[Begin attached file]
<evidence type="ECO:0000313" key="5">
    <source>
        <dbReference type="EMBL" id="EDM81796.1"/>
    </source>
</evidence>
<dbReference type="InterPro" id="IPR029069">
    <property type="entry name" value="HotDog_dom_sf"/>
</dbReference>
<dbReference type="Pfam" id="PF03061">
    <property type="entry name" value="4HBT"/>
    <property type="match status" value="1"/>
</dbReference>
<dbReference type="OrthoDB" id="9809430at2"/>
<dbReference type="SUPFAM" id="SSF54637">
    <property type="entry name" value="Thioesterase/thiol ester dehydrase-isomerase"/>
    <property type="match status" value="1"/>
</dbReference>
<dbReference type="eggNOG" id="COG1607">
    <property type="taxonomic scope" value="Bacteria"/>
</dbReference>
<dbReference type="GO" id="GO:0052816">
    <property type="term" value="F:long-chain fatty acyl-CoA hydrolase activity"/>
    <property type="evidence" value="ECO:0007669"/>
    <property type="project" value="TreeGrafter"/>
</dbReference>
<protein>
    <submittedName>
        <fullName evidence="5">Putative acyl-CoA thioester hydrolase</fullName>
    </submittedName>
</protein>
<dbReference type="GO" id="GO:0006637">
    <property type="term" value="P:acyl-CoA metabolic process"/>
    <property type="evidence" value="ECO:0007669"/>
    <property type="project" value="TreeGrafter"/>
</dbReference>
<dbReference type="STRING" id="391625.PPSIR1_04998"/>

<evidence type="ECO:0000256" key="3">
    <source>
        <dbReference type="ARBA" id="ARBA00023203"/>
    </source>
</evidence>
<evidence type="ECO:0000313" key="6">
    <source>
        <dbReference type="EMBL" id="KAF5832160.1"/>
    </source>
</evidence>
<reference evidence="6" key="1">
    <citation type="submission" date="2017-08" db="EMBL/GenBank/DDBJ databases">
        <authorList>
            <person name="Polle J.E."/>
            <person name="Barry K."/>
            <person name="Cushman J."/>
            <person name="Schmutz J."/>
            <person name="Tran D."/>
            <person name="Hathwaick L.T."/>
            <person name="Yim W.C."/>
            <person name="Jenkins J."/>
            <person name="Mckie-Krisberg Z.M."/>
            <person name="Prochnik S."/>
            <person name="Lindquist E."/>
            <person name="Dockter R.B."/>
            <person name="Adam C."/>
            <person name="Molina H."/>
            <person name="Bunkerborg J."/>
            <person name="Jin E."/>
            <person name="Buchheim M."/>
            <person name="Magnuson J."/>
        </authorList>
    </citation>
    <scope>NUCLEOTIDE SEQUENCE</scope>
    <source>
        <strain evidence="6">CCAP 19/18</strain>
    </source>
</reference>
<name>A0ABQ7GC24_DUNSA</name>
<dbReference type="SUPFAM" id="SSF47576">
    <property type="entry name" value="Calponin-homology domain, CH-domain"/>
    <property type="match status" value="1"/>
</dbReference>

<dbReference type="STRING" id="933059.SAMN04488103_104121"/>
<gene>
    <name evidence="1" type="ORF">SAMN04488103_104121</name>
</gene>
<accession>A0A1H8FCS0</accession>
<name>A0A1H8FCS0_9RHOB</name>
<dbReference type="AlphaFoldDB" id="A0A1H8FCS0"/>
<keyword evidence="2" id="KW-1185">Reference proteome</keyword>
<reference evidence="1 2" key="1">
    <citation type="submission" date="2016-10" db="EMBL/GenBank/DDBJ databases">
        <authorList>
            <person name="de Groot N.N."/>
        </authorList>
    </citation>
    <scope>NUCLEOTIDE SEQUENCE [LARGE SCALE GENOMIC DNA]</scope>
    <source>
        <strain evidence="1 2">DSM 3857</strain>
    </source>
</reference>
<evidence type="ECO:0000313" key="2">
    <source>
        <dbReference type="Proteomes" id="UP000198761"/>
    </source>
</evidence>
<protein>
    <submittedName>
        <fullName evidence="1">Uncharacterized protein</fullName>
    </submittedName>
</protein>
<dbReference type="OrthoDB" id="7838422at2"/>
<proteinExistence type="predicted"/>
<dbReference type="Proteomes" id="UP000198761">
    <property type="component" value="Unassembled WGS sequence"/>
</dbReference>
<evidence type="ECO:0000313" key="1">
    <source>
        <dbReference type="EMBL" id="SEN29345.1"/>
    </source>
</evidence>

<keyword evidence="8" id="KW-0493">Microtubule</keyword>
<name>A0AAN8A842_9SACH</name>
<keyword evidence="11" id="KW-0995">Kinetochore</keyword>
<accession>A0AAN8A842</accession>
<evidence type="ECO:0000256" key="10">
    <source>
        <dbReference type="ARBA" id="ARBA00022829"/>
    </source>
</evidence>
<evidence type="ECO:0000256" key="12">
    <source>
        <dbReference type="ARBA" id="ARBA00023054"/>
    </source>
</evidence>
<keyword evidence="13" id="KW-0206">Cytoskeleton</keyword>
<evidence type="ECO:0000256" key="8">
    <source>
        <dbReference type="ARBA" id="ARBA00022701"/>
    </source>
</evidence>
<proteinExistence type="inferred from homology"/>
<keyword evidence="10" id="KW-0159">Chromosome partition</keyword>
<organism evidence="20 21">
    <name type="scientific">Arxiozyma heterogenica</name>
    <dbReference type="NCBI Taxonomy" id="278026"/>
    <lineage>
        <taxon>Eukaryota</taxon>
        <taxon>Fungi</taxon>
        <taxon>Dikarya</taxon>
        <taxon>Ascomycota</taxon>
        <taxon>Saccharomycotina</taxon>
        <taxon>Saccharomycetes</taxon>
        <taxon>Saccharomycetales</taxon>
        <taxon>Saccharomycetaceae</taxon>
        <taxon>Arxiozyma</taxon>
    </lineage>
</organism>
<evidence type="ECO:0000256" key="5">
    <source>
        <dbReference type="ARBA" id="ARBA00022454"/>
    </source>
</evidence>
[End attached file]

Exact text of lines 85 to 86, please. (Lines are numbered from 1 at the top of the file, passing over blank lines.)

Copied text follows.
<name>A0A1H8FCS0_9RHOB</name>
<dbReference type="AlphaFoldDB" id="A0A1H8FCS0"/>